The suit said that Aerodynamics "holds itself out as accredited and certified by the National Aerospace and Defense Contractors Accreditation Program" and said it complied with all required protocols.
Scotia claims that Aerodynamics used an alkaline solution that did not meet necessary standards, that one of the tanks the company used was not big enough to properly clean large tubes, and the rinse water was room temperature and not the required 140-160 degrees.
The suit also says that all of Areodynamics tanks were not labeled, that there was not enough nitric acid in the passivation bath, and that the tubes could not be rinsed in de-ionized water after the passivation bath because Aerodynamics used the same tub for both processes.
The suit also claims the drying operation at Aerodynamics was insufficient.
Scotia claims that they retained the independent company Materials Research that determined the chloride ions in the alkaline cleaning solution and in Seabrook tap water "were the root cause of the pinhole leaks in the stainless steel tubes."
Legally, Scotia filed a claim for breach of contract, breach of implied warranty of workman quality, a violation of the N.H. Consumer Protection Act, intentional or negligent misrepresentation and negligence.
At a scheduling hearing last week, Belknap County Judge James O'Neill determined both sides should be ready for trail by the end of 2015, but said both should reconsider mediation before moving forward to trial.
Lawyers for Scotia said mediation hasn't worked in the past and that Scotia fears that Aerodynamics will declare bankruptcy before mediation and trial.
Aerodynamics attorneys said the case is very complex, involves matters of national security, and that it will take a great deal of time to compile the discovery items that it anticipates will be requested by Scotia.
Last Updated on Thursday, 20 March 2014 01:14
LACONIA — City officials and state lawmakers are scrambling to fix a bill that threatens to shrink the city's total assessed valuation by $10 million, trim its property tax revenues by $200,000 and add 10 cents to its property tax rate.
Senate Bill 333, sponsored by Sen. Jeanie Forrester (R-Meredith), would exempt from property taxation recreational vehicles remaining in any one city, town or unincorporated place for fewer than 45 days as well as recreational vehicles stored or placed rented on a rented campsite at a recreational campground or camping park no matter for how long.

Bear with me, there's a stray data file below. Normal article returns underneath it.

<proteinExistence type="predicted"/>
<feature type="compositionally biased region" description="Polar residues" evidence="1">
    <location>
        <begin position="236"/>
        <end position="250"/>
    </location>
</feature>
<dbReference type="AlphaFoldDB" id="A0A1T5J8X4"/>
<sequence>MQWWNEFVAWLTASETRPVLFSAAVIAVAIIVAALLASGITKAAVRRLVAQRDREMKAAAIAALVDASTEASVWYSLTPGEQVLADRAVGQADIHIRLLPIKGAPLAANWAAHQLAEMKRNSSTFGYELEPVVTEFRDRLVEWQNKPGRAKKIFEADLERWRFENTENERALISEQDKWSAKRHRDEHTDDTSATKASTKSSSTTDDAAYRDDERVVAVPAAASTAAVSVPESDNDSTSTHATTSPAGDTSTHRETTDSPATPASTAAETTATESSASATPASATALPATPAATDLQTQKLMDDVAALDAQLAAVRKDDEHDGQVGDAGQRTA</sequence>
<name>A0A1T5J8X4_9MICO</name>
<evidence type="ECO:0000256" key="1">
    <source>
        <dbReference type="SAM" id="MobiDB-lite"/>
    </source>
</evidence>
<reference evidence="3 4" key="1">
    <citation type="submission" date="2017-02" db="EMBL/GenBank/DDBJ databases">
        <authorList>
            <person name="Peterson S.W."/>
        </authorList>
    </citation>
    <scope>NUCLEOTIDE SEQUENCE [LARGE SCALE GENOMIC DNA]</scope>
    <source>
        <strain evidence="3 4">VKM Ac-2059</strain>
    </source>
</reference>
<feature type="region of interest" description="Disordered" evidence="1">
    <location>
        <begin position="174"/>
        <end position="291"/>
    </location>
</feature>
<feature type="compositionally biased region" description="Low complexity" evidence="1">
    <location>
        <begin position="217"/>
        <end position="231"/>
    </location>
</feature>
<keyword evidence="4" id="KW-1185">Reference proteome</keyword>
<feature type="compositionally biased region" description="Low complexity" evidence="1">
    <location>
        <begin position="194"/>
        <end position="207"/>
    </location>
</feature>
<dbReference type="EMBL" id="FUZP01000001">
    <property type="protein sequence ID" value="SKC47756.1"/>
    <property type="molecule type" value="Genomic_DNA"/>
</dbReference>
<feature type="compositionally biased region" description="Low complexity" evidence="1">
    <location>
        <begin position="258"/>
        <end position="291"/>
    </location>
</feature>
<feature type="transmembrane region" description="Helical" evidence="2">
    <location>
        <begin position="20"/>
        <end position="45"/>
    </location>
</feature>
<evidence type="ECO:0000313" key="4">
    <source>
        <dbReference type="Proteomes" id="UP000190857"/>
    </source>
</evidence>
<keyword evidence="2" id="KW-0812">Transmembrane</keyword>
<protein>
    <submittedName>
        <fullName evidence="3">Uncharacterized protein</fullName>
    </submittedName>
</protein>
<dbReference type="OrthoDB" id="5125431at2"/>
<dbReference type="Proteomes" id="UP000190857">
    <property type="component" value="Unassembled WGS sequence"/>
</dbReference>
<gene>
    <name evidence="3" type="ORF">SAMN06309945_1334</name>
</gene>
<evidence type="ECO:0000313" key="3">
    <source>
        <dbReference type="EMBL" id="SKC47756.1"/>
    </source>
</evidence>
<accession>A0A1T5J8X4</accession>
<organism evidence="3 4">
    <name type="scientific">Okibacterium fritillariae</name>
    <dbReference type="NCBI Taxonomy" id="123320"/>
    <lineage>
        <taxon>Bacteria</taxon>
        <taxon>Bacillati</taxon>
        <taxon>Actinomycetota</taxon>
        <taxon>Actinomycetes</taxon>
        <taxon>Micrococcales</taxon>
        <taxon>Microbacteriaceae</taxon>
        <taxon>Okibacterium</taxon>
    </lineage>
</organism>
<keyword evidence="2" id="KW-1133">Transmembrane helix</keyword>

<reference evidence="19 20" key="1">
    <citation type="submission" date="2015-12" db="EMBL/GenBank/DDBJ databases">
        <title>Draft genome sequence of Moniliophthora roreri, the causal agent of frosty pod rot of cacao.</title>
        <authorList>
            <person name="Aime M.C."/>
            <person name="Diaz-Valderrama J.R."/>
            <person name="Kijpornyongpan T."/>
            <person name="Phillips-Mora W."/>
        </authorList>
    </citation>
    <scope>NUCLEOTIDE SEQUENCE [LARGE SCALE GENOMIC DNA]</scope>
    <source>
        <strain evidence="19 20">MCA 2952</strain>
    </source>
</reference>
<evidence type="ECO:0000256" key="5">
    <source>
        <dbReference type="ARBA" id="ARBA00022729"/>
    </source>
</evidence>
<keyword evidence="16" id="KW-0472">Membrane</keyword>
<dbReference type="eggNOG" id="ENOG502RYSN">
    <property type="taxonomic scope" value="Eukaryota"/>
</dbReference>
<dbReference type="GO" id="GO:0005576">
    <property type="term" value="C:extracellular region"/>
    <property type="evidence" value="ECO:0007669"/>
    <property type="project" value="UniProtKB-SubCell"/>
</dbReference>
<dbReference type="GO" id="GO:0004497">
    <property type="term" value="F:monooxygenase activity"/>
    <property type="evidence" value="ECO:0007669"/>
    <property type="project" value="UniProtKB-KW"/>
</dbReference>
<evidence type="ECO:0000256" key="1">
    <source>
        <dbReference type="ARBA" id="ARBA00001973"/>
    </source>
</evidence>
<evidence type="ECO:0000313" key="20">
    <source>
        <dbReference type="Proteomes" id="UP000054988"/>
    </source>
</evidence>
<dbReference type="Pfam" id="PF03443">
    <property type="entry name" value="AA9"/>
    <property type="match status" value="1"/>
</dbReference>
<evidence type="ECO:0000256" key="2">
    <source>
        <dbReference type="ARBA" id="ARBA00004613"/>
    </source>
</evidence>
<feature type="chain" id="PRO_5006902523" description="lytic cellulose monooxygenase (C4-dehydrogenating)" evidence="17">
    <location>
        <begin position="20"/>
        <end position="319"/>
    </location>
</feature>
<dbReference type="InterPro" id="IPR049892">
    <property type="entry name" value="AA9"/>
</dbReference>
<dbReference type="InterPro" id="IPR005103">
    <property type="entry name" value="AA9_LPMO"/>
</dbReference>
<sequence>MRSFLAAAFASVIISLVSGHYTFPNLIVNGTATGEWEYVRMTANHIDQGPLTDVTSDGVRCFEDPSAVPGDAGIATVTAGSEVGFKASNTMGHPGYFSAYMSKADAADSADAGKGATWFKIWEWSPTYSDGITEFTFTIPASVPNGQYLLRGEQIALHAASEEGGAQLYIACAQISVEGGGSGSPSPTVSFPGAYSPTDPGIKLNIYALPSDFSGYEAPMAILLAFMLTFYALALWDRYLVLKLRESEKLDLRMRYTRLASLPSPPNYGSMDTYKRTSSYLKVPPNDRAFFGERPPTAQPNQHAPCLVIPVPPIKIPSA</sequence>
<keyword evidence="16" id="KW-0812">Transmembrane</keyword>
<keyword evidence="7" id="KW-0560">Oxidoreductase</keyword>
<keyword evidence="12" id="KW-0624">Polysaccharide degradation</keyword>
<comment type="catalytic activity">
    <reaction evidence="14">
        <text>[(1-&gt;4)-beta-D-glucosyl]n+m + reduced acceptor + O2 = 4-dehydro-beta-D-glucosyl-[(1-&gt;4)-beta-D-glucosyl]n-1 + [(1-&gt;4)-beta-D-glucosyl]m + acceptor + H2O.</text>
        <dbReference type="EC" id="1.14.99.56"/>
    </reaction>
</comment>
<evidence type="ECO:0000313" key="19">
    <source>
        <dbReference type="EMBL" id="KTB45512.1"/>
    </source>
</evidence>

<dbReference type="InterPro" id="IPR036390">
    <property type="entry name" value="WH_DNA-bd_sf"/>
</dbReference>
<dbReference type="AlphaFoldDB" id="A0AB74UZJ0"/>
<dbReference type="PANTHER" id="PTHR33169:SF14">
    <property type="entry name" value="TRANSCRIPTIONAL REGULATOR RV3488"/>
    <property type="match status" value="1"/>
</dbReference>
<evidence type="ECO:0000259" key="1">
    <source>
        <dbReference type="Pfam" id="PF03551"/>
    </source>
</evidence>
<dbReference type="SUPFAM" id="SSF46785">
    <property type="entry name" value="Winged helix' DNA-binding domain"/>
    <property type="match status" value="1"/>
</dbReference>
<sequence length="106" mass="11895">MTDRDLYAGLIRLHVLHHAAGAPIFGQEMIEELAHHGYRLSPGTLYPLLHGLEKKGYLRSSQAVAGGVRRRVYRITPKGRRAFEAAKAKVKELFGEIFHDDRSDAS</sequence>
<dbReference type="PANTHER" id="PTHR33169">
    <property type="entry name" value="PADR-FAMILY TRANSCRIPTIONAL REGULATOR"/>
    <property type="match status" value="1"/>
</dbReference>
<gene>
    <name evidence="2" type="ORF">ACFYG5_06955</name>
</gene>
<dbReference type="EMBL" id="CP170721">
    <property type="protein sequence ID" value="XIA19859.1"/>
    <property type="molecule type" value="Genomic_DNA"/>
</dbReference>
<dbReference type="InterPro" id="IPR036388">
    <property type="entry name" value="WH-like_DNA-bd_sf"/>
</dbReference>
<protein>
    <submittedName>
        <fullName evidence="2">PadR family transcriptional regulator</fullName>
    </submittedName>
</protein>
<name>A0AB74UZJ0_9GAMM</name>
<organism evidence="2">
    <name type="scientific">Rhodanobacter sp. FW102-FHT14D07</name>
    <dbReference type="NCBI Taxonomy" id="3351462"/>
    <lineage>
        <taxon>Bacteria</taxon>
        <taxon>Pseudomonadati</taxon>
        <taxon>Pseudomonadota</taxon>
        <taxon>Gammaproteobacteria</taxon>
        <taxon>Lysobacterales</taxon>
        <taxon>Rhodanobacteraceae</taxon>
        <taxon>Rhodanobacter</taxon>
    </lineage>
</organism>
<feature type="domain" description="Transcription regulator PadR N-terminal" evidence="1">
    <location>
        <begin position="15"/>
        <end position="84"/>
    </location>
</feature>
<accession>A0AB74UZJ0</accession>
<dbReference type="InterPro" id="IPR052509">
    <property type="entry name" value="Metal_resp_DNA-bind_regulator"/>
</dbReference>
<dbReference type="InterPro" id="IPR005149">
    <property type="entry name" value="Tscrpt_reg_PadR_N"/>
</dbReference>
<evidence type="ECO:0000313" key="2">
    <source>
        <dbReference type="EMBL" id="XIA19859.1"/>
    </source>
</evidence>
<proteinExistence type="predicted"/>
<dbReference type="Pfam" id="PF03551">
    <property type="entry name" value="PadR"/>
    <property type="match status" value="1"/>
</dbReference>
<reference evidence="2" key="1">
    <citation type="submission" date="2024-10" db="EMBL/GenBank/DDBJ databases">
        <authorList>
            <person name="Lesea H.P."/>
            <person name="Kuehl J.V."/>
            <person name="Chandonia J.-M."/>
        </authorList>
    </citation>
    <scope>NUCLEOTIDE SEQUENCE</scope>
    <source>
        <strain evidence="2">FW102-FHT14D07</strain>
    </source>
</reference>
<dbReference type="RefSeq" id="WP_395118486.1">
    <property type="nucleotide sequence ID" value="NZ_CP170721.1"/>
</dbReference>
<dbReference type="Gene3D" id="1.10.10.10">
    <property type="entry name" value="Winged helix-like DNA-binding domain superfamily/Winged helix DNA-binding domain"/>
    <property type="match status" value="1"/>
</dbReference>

The bill carried the Senate by a unanimous vote of 24-0 in January and is scheduled to be heard by the House Municipal and County Government Committee of Tuesday, April 1, at 10:30 a.m.
The statutory definition of a recreational vehicle includes motor homes, vans, pickup campers and tent trailers as well as recreational trailers of 400 square feet or less. The definition includes so-called "park models," which may be 12-feet and 36-feet long with pitched roofs and gabled windows that resemble miniature cottages with room to sleep as many as 10 people.
Jon Duhamel, the city assessor, has counted 423 recreational vehicles parked at a dozen campgrounds year around with an aggregate assessed value of $9,994,500. They have been taxed for years, but would become exempt from property tax if the bill were enacted. He estimates that the city would forgo more than $220,000 in revenue.
Meanwhile, at Bristol Shores on Newfound Lakes in Bristol, Christina Goodwin, the assessing assistant, said there are 183 "park models" with a total value of nearly $8 million that would become exempt from property tax, representing almost $160,000 in foregone revenue to the town. In Alton, Tom Sargent, the assessor, said that currently there are 147 units with a value of $900,000, but a campground with space for another 147 is in the offing. "Because our tax rate is so low the revenue impact is only about $12,000," Sargent said," but that pays for a part-time secretary."